The new year has come and like many folks, my number one resolution is to lose weight. Between my new job, traveling and writing, I started relying more on happy hour with co-workers to relieve stress, rather than hitting the treadmill. I finally admitted to myself that it was time to get it tight and right for 2010, when I reached for my favorite dress ― a strapless corset sheath dress ― and that puppy wouldn’t zip up.
But not everyone was so supportive of my desire to lose 15 pounds.
- “You don’t want to lose that much; black men like a big booty. You want a man right?”
- “Kellee, don’t forget that you are black. We are not meant to be skinny”
- Or my personal favorite: “Girl, I like my women thick.” (Dude, I am not your woman.)
Since when does wanting to have a consistent workout regimen and eating vegetables make me a race traitor? When did I say I wanted to morph into a black Kate Moss? And since when does a man finding me physically appealing trump me wanting to be healthy?
Perhaps I missed that memo when I was taking a boxing class.
It’s not like I mind a little jiggle or even a little cellulite, but in order for me to keep my curves, I have to work out and eat right. When is the last time you saw a woman with an hourglass figure and a muffin top?
That’s what I thought.
I completely understand where this resistance comes from. For way too long, white standards of beauty have been forced down our throats and we have been told that being stick thin is more attractive than being voluptuous. So for our own sanity we have rejected that notion and preached that beauty comes in all sizes ― hips, thighs and all.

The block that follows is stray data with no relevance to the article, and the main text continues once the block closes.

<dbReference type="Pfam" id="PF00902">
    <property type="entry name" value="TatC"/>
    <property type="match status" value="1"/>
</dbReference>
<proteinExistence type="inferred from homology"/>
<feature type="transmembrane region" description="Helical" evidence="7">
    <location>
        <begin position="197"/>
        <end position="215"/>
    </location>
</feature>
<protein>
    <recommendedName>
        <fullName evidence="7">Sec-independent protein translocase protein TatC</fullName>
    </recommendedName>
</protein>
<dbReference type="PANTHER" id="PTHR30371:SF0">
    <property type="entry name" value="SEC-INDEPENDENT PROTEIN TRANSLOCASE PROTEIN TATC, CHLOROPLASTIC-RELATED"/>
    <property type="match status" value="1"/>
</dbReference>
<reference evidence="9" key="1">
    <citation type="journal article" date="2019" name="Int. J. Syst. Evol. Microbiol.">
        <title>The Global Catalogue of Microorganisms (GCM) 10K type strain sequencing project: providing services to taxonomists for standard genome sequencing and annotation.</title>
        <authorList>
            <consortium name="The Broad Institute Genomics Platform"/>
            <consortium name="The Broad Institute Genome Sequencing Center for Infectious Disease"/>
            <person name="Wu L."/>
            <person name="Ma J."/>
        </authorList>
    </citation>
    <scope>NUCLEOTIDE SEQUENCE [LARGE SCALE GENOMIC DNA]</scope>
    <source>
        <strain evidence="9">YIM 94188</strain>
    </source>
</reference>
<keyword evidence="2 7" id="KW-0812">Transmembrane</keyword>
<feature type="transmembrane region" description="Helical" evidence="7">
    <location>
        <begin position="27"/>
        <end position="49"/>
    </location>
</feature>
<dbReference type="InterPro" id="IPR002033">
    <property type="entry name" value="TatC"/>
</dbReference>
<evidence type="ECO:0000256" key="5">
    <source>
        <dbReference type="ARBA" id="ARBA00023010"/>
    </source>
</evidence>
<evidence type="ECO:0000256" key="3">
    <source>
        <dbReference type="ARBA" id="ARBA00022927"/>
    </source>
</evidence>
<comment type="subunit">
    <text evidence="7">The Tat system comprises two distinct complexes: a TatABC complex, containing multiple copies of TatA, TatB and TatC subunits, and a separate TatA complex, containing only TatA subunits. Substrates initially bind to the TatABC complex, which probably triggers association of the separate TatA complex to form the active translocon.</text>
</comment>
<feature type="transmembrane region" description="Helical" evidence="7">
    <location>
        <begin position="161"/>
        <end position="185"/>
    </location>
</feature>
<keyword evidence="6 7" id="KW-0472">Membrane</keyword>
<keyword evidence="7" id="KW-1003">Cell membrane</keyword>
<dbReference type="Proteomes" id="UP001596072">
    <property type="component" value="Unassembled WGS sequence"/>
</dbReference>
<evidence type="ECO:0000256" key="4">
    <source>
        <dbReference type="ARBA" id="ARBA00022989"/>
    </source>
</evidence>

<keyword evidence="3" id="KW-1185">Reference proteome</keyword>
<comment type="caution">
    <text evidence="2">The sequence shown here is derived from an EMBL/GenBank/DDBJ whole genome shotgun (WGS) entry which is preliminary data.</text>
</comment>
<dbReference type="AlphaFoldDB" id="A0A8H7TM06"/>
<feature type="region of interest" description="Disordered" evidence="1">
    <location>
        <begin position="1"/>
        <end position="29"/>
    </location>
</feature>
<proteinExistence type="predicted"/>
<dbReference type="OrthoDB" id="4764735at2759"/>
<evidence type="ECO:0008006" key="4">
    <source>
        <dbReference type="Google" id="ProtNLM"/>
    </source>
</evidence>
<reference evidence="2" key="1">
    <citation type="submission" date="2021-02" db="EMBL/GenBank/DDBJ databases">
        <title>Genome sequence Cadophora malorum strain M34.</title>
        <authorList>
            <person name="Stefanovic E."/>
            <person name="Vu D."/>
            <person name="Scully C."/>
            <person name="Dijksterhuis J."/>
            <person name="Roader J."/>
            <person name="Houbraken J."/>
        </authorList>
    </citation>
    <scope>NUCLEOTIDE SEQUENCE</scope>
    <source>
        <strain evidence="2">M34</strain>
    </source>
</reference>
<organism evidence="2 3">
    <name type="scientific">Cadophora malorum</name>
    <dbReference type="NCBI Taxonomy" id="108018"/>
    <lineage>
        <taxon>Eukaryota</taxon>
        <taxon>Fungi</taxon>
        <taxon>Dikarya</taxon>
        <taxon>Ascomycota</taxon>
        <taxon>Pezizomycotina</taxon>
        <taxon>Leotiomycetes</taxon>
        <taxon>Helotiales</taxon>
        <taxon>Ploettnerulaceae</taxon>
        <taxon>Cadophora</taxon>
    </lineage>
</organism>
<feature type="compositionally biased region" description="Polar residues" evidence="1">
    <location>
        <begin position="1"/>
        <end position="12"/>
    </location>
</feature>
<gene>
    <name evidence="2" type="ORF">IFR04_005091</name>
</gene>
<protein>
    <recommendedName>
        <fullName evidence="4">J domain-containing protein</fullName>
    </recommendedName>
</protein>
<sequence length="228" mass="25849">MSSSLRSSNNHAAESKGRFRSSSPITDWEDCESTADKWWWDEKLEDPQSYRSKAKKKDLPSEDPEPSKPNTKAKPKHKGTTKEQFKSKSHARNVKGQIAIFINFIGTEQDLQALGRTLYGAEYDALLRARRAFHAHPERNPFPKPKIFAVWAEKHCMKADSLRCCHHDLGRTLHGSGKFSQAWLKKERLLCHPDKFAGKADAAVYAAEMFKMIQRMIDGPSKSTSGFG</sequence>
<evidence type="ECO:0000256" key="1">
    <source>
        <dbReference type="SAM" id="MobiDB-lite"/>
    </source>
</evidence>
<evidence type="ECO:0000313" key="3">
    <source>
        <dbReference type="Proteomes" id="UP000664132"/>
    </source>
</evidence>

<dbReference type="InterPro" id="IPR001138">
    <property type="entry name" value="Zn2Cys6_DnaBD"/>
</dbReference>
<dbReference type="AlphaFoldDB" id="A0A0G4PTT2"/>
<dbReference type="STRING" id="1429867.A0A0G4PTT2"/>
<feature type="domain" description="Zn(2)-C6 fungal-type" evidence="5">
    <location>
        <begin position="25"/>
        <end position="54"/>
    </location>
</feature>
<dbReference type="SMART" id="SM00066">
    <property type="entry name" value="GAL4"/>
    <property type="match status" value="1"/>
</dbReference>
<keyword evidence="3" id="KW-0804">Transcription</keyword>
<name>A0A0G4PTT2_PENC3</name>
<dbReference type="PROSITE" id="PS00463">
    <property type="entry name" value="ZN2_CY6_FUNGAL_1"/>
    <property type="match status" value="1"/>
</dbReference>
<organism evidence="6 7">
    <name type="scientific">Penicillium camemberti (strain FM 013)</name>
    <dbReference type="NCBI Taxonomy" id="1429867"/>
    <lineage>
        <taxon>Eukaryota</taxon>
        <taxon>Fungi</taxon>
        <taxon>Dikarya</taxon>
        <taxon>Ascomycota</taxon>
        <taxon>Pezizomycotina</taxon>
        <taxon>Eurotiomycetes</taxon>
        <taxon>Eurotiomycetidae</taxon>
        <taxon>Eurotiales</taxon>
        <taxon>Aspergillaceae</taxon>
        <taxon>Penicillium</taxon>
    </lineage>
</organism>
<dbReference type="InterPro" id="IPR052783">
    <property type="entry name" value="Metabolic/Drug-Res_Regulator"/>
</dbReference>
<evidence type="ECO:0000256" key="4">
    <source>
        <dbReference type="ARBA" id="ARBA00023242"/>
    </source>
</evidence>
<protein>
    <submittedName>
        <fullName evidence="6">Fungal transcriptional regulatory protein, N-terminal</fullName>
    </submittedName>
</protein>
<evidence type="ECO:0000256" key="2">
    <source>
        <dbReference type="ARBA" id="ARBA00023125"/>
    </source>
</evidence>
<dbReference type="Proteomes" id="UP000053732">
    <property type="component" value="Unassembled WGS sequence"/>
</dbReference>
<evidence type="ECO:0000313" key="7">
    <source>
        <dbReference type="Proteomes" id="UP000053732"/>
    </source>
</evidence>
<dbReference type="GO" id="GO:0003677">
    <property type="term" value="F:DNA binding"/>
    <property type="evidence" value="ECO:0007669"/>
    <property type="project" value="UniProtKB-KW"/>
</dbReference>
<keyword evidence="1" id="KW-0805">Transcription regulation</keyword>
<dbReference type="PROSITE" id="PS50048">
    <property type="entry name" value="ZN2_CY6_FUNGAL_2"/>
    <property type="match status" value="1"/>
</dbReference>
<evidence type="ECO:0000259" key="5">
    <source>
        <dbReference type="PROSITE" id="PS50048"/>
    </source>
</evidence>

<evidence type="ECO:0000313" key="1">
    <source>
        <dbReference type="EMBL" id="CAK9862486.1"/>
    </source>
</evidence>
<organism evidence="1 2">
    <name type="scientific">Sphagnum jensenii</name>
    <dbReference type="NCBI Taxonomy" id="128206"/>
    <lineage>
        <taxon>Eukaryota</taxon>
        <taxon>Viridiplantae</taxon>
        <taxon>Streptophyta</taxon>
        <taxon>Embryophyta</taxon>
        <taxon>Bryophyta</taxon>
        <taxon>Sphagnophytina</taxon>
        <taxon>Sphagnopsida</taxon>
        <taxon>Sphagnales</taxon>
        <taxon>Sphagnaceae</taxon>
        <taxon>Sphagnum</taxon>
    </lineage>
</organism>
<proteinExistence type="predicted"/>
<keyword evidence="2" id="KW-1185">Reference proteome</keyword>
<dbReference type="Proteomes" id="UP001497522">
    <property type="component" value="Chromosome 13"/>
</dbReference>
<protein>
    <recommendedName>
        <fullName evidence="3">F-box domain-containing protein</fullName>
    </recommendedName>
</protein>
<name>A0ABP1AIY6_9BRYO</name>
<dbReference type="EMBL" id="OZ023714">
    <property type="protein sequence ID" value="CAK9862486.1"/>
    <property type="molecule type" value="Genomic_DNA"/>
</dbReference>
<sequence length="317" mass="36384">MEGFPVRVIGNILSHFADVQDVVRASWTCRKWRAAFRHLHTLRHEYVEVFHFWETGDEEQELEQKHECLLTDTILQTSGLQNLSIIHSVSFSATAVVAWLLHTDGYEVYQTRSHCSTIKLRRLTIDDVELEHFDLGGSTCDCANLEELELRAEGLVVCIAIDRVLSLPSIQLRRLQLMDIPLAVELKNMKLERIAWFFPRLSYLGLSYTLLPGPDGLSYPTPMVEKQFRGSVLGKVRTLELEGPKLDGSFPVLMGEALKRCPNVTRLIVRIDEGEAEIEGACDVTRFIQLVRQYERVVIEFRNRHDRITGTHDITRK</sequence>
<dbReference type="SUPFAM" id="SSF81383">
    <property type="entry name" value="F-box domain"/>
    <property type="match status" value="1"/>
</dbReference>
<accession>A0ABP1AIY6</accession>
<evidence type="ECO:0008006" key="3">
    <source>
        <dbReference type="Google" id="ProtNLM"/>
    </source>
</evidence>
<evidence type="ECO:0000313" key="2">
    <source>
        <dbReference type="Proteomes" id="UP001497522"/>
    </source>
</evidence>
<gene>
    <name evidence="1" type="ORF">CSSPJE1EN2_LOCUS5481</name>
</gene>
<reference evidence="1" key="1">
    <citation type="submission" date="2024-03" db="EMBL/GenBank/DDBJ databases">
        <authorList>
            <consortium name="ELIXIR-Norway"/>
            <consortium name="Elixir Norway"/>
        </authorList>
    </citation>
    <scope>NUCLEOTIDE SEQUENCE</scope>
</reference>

But there is a fine line between self-acceptance and plain stupidity. And unfortunately, too many of us are not walking that line very well. Perhaps letting Monique bamboozle us into believing that being “phat” is so amazing is part of the problem (Ironically, even she lost weight). Maybe gawking over photo-shopped silicone-injected video vixens stacked up top and on bottom doesn’t help either.
Don’t get me wrong, being thick can be a wonderful thing, but not at the expense of our health. And people, we are not healthy.
According to the Office of Minority Health, 72 percent of African-American men and 80 percent of African-American women are overweight or obese. And as a result of this epidemic, we disproportionately suffer from heart disease, diabetes, stroke and chronic illness. This cycle of unhealthy and sedentary living is being passed on from generation to generation.
So keep sucking your teeth when you see my organic almond milk and my yoga mat, I can live with that. But please stop using “thickness” as a crutch, and stop labeling what’s good for us as “white people stuff.” What’s next, reading?